Sleep Apnea is a general term describing a disorder in which a person sporadically stops breathing throughout the night, for anywhere from a few seconds to more than a minute. Snoring, excessive daytime sleepiness, memory problems, irritability, fatigue and insomnia are all signs that you could be losing shut-eye to sleep apnea. If left untreated, sleep apnea can be a potentially life-threatening condition. It can increase the risk for other serious health problems such as high blood pressure, stroke, heart disease, diabetes, obesity, depression and impotence.
There are three types of sleep apnea: obstructive, central, and complex (also called mixed) sleep apnea. Obstructive sleep apnea (OSA), the most common type, occurs when your muscles relax during sleep, allowing the soft tissue to collapse and block the airway.
Sleep apnea can affect anyone, including children. Men are diagnosed more than women, but as we age, the likelihood of developing sleep apnea levels out, affecting both sexes equally. Being overweight and/or having a large neck circumference (over 17" for men and 15" for women) can increase your chances of developing sleep apnea. Smoking, alcohol, and sedative use put you at a higher risk as well. Sometimes a bed partner (kept awake by the snoring) will hear the person snort or gasp for air when they resume breathing.
- Symptoms of sleep apnea include:
- Daytime fatigue/sleepiness
- Startling yourself awake
- Waking up with a dry mouth or sore throat
- Morning headache
- Poor memory/confusion
- High blood pressure.
A diagnosis is made after a detailed exam and either an overnight sleep study (polysomnography or PSG) at a sleep center or a home sleep test (HSAT). Diagnosis is made by a sleep physician after reading the results of the sleep study.
The traditionally prescribed treatment for obstructive sleep apnea is positive airway pressure (PAP) therapy. There are several variations and improvements on this type of treatment: CPAP, Bi-PAP, APAP. They all work by wearing some type of device on the face connected by a tube to a machine that forces air into the airway. Although PAP is effective, up to half of patients don’t adhere to the treatment. Dentists can provide an alternate sleep solution with oral appliance therapy.
Oral Appliance Therapy
Oral appliance therapy is an effective, non-invasive treatment option for snoring and obstructive sleep apnea that fits easily into your lifestyle. Once you have been diagnosed with obstructive sleep apnea by a sleep physician, a dentist experienced in dental sleep medicine can make a custom-fitted oral appliance using impressions and models of your teeth. Oral appliance therapy is covered by many medical insurance plans. Patients like it because it’s comfortable, easy to wear, quiet, portable, convenient for travel and easy to clean.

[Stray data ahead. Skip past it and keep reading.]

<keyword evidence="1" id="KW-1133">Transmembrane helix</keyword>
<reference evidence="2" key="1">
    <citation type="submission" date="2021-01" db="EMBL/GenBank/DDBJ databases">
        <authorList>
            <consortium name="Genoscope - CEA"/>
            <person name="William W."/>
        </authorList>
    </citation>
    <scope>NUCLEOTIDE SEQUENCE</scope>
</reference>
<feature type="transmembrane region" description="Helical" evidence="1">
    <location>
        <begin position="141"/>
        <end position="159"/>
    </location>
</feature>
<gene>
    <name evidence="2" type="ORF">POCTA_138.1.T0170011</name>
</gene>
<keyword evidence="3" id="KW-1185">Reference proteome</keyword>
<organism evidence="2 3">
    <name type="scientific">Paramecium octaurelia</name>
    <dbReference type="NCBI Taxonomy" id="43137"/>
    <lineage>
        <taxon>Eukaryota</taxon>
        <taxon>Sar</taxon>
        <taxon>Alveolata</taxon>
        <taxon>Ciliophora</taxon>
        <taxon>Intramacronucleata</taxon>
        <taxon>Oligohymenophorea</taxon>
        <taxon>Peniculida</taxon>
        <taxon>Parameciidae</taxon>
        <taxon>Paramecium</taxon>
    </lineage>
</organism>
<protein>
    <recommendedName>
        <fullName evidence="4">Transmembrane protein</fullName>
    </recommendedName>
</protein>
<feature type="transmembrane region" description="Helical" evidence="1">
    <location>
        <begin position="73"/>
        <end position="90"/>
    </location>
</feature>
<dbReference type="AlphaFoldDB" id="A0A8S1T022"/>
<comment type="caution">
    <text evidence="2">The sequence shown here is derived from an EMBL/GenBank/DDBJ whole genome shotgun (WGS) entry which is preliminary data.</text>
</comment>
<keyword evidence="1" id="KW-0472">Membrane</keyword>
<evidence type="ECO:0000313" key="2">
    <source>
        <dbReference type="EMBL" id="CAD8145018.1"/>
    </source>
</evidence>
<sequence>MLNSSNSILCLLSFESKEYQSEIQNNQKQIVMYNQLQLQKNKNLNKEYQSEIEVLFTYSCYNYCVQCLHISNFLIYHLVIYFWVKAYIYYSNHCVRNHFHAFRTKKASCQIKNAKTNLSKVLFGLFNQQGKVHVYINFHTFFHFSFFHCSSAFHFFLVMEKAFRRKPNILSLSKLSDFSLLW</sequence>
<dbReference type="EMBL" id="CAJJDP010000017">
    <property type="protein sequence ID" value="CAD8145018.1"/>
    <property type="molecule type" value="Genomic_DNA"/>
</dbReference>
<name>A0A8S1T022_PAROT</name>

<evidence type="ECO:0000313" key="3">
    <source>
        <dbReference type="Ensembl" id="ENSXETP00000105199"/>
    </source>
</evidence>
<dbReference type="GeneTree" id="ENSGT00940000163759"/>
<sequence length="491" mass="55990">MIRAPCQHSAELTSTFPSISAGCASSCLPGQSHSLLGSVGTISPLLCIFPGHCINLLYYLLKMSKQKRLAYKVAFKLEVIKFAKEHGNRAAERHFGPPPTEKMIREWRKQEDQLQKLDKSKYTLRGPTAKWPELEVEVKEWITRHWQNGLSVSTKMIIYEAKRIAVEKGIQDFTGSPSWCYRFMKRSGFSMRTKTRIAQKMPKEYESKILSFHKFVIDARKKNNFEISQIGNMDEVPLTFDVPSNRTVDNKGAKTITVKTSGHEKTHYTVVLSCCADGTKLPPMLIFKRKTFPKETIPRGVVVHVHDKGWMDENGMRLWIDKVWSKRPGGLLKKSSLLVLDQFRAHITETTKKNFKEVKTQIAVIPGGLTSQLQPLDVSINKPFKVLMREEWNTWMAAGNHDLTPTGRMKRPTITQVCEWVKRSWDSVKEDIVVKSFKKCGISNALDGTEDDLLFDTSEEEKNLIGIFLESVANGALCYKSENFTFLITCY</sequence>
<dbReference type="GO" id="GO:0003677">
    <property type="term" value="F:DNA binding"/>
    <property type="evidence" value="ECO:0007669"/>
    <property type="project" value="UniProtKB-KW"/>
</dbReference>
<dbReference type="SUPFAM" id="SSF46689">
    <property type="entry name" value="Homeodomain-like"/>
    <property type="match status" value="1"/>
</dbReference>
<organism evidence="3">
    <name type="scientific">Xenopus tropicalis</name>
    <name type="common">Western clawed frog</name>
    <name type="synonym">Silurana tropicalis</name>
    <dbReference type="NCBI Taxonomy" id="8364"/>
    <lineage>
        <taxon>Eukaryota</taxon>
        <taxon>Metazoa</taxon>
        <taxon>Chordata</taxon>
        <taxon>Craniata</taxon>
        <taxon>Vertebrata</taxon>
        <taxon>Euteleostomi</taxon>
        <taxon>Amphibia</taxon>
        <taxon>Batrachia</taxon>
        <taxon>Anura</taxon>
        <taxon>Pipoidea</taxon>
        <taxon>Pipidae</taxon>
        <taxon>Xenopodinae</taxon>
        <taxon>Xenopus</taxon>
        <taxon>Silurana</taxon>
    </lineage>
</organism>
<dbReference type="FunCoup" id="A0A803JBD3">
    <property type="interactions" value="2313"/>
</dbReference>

A dental oral appliance looks like a sports mouth guard and is worn only during sleep. It supports the jaw in a forward position. This repositioning moves the tongue away from the back of the throat, reducing the potential for obstruction.
Treating snoring or sleep apnea with oral appliance therapy can help you feel like a new person. You will find that your symptoms, and your quality of life, can improve dramatically when you remain committed to your treatment and use it nightly. Custom-fit oral appliances from Dr. Rosemarie Marquez at St Pete Oral Health Center can improve your sleep, restore your alertness and revitalize your health.
If you have concerns about snoring and sleep apnea, it may be time to make an appointment with Dr. Marquez. If you suspect you may have sleep apnea, we can recommend a sleep physician to help get you started on your path to treatment. However, if you have already been diagnosed with sleep apnea, we can fit you with an oral appliance. Our team at St Pete Oral Health Center is ready to answer your questions about obstructive sleep apnea, dental sleep medicine and oral appliance therapy.